Article

Friend or foe: the effect of implicit trustworthiness judgments in social decision-making.

Department of Psychology, University of Arizona, Tucson, AZ 85721, USA.
Cognition (Impact Factor: 3.63). 09/2008; 108(3):796-803. DOI: 10.1016/j.cognition.2008.07.002
Source: PubMed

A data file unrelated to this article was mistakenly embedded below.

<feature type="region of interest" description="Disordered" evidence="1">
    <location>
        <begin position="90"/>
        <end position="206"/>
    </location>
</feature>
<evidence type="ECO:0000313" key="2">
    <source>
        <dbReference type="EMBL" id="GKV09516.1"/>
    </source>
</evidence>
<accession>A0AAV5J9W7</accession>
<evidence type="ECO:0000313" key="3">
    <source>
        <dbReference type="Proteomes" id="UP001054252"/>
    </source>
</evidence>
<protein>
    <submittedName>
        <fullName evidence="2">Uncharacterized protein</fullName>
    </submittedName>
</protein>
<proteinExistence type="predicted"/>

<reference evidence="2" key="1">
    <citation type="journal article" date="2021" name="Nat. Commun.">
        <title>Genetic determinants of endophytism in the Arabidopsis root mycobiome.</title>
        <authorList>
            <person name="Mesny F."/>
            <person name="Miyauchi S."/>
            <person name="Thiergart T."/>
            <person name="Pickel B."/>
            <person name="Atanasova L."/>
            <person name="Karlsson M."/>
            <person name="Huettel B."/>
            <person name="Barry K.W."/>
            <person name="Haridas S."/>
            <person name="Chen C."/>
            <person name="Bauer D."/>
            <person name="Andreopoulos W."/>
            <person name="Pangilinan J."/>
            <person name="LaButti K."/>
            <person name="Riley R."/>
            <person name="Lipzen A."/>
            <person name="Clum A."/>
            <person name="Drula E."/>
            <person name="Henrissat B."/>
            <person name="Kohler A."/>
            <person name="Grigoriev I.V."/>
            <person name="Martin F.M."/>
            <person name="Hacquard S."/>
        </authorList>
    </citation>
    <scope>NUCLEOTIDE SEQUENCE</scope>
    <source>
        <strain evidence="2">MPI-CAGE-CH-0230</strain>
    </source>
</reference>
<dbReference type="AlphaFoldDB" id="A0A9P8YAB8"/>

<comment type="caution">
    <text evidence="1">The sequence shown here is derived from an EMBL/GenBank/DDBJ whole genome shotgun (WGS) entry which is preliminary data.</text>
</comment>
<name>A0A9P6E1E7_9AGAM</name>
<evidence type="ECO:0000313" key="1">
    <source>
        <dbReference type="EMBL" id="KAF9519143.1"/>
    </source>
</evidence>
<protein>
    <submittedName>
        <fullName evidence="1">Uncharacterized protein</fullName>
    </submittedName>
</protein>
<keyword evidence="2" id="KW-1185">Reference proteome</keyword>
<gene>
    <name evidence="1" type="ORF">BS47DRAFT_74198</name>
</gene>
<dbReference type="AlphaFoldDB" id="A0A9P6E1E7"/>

ABSTRACT The human face appears to play a key role in signaling social intentions and usually people form reliable and strong impressions on the basis of someone's facial appearance. Therefore, facial signals could have a substantial influence on how people evaluate and behave towards another person in a social interaction, such as an interactive risky decision-making game. Indeed, there is a growing body of evidence that demonstrates that social behavior plays a crucial role in human decision-making. Although previous research has demonstrated that explicit social information about one's partner can influence decision-making behavior, such as knowledge about the partner's moral status, much less is known about how implicit facial social cues affect strategic decision-making. One particular social cue that may be especially important in assessing how to interact with a partner is facial trustworthiness, a rapid, implicit assessment of the likelihood that the partner will reciprocate a generous gesture. In this experiment, we tested the hypothesis that implicit processing of trustworthiness is related to the degree to which participants cooperate with previously unknown partners. Participants played a Trust Game with 79 hypothetical partners who were previously rated on subjective trustworthiness. In each game, participants made a decision about how much to trust their partner, as measured by how much money they invested with that partner, with no guarantee of return. As predicted, people invested more money in partners who were subjectively rated as more trustworthy, despite no objective relationship between these factors. Moreover, the relationship between the amount of money offered seemed to be stronger for trustworthy faces as compared to untrustworthy faces. Overall, these data indicate that the perceived trustworthiness is a strong and important social cue that influences decision-making.

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